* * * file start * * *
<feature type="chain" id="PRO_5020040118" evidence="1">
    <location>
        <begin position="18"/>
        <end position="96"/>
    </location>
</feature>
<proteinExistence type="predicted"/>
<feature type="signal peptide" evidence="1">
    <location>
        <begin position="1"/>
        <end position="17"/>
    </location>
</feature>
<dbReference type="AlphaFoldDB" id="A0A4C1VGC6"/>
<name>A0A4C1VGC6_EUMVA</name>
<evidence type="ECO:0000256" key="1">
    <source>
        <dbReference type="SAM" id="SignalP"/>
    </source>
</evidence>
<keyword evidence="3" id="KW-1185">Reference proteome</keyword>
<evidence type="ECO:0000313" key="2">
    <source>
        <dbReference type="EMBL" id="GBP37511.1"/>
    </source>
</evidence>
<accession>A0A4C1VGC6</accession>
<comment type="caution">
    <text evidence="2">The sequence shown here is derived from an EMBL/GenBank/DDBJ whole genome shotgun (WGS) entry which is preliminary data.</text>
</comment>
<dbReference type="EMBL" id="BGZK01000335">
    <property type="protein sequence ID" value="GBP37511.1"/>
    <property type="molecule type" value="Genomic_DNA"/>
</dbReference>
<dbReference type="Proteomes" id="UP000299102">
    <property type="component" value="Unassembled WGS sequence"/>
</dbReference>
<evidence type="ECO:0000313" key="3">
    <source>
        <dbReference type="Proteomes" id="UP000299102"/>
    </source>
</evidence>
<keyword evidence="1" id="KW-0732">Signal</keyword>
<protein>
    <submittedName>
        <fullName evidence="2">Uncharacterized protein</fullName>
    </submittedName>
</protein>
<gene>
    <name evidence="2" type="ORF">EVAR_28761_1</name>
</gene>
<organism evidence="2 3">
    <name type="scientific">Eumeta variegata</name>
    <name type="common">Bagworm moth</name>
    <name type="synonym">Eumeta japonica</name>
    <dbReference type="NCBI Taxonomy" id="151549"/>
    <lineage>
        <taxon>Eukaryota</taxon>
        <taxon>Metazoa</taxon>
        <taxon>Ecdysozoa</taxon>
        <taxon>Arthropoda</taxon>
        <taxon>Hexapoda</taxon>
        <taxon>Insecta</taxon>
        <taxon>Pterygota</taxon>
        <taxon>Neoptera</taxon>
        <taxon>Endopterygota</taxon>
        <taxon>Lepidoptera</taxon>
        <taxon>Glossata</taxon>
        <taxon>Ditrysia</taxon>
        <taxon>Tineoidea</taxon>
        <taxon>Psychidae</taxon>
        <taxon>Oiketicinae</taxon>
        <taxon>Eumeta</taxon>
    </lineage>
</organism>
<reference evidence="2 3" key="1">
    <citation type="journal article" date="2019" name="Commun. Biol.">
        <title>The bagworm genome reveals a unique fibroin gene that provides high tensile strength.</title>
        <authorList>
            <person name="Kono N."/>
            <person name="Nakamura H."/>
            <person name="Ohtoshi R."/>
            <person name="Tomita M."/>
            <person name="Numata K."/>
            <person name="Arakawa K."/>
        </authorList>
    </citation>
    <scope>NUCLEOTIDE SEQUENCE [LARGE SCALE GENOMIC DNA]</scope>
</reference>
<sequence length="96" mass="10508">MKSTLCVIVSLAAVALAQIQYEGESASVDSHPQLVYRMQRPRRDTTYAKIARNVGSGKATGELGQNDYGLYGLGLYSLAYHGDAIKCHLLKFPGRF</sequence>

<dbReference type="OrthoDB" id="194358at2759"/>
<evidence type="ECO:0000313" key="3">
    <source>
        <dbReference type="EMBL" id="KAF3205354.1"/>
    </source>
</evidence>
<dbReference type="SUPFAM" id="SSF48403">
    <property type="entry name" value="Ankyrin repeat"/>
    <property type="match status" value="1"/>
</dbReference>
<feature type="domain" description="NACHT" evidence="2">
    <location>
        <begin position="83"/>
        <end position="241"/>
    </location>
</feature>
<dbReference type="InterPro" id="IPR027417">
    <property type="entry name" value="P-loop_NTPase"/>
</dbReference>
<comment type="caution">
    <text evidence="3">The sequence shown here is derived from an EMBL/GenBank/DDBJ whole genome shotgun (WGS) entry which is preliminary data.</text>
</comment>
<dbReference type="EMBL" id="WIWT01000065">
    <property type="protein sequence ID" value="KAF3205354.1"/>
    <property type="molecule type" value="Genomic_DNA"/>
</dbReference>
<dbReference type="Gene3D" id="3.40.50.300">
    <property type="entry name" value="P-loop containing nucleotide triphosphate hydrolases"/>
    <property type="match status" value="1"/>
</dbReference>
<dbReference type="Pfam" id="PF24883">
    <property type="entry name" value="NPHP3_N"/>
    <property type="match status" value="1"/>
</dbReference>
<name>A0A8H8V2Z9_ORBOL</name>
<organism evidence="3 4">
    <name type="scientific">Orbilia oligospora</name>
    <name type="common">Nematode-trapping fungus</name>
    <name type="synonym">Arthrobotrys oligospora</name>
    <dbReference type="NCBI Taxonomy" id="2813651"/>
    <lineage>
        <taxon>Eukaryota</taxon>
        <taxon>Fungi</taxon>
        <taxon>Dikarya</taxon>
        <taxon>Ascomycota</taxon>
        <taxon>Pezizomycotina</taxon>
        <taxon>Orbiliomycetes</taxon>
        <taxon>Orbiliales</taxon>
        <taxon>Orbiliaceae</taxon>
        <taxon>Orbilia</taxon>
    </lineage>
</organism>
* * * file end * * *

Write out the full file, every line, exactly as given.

<feature type="chain" id="PRO_5020040118" evidence="1">
    <location>
        <begin position="18"/>
        <end position="96"/>
    </location>
</feature>
<proteinExistence type="predicted"/>
<feature type="signal peptide" evidence="1">
    <location>
        <begin position="1"/>
        <end position="17"/>
    </location>
</feature>
<dbReference type="AlphaFoldDB" id="A0A4C1VGC6"/>
<name>A0A4C1VGC6_EUMVA</name>
<evidence type="ECO:0000256" key="1">
    <source>
        <dbReference type="SAM" id="SignalP"/>
    </source>
</evidence>
<keyword evidence="3" id="KW-1185">Reference proteome</keyword>
<evidence type="ECO:0000313" key="2">
    <source>
        <dbReference type="EMBL" id="GBP37511.1"/>
    </source>
</evidence>
<accession>A0A4C1VGC6</accession>
<comment type="caution">
    <text evidence="2">The sequence shown here is derived from an EMBL/GenBank/DDBJ whole genome shotgun (WGS) entry which is preliminary data.</text>
</comment>
<dbReference type="EMBL" id="BGZK01000335">
    <property type="protein sequence ID" value="GBP37511.1"/>
    <property type="molecule type" value="Genomic_DNA"/>
</dbReference>
<dbReference type="Proteomes" id="UP000299102">
    <property type="component" value="Unassembled WGS sequence"/>
</dbReference>
<evidence type="ECO:0000313" key="3">
    <source>
        <dbReference type="Proteomes" id="UP000299102"/>
    </source>
</evidence>
<keyword evidence="1" id="KW-0732">Signal</keyword>
<protein>
    <submittedName>
        <fullName evidence="2">Uncharacterized protein</fullName>
    </submittedName>
</protein>
<gene>
    <name evidence="2" type="ORF">EVAR_28761_1</name>
</gene>
<organism evidence="2 3">
    <name type="scientific">Eumeta variegata</name>
    <name type="common">Bagworm moth</name>
    <name type="synonym">Eumeta japonica</name>
    <dbReference type="NCBI Taxonomy" id="151549"/>
    <lineage>
        <taxon>Eukaryota</taxon>
        <taxon>Metazoa</taxon>
        <taxon>Ecdysozoa</taxon>
        <taxon>Arthropoda</taxon>
        <taxon>Hexapoda</taxon>
        <taxon>Insecta</taxon>
        <taxon>Pterygota</taxon>
        <taxon>Neoptera</taxon>
        <taxon>Endopterygota</taxon>
        <taxon>Lepidoptera</taxon>
        <taxon>Glossata</taxon>
        <taxon>Ditrysia</taxon>
        <taxon>Tineoidea</taxon>
        <taxon>Psychidae</taxon>
        <taxon>Oiketicinae</taxon>
        <taxon>Eumeta</taxon>
    </lineage>
</organism>
<reference evidence="2 3" key="1">
    <citation type="journal article" date="2019" name="Commun. Biol.">
        <title>The bagworm genome reveals a unique fibroin gene that provides high tensile strength.</title>
        <authorList>
            <person name="Kono N."/>
            <person name="Nakamura H."/>
            <person name="Ohtoshi R."/>
            <person name="Tomita M."/>
            <person name="Numata K."/>
            <person name="Arakawa K."/>
        </authorList>
    </citation>
    <scope>NUCLEOTIDE SEQUENCE [LARGE SCALE GENOMIC DNA]</scope>
</reference>
<sequence length="96" mass="10508">MKSTLCVIVSLAAVALAQIQYEGESASVDSHPQLVYRMQRPRRDTTYAKIARNVGSGKATGELGQNDYGLYGLGLYSLAYHGDAIKCHLLKFPGRF</sequence>

<dbReference type="OrthoDB" id="194358at2759"/>
<evidence type="ECO:0000313" key="3">
    <source>
        <dbReference type="EMBL" id="KAF3205354.1"/>
    </source>
</evidence>
<dbReference type="SUPFAM" id="SSF48403">
    <property type="entry name" value="Ankyrin repeat"/>
    <property type="match status" value="1"/>
</dbReference>
<feature type="domain" description="NACHT" evidence="2">
    <location>
        <begin position="83"/>
        <end position="241"/>
    </location>
</feature>
<dbReference type="InterPro" id="IPR027417">
    <property type="entry name" value="P-loop_NTPase"/>
</dbReference>
<comment type="caution">
    <text evidence="3">The sequence shown here is derived from an EMBL/GenBank/DDBJ whole genome shotgun (WGS) entry which is preliminary data.</text>
</comment>
<dbReference type="EMBL" id="WIWT01000065">
    <property type="protein sequence ID" value="KAF3205354.1"/>
    <property type="molecule type" value="Genomic_DNA"/>
</dbReference>
<dbReference type="Gene3D" id="3.40.50.300">
    <property type="entry name" value="P-loop containing nucleotide triphosphate hydrolases"/>
    <property type="match status" value="1"/>
</dbReference>
<dbReference type="Pfam" id="PF24883">
    <property type="entry name" value="NPHP3_N"/>
    <property type="match status" value="1"/>
</dbReference>
<name>A0A8H8V2Z9_ORBOL</name>
<organism evidence="3 4">
    <name type="scientific">Orbilia oligospora</name>
    <name type="common">Nematode-trapping fungus</name>
    <name type="synonym">Arthrobotrys oligospora</name>
    <dbReference type="NCBI Taxonomy" id="2813651"/>
    <lineage>
        <taxon>Eukaryota</taxon>
        <taxon>Fungi</taxon>
        <taxon>Dikarya</taxon>
        <taxon>Ascomycota</taxon>
        <taxon>Pezizomycotina</taxon>
        <taxon>Orbiliomycetes</taxon>
        <taxon>Orbiliales</taxon>
        <taxon>Orbiliaceae</taxon>
        <taxon>Orbilia</taxon>
    </lineage>
</organism>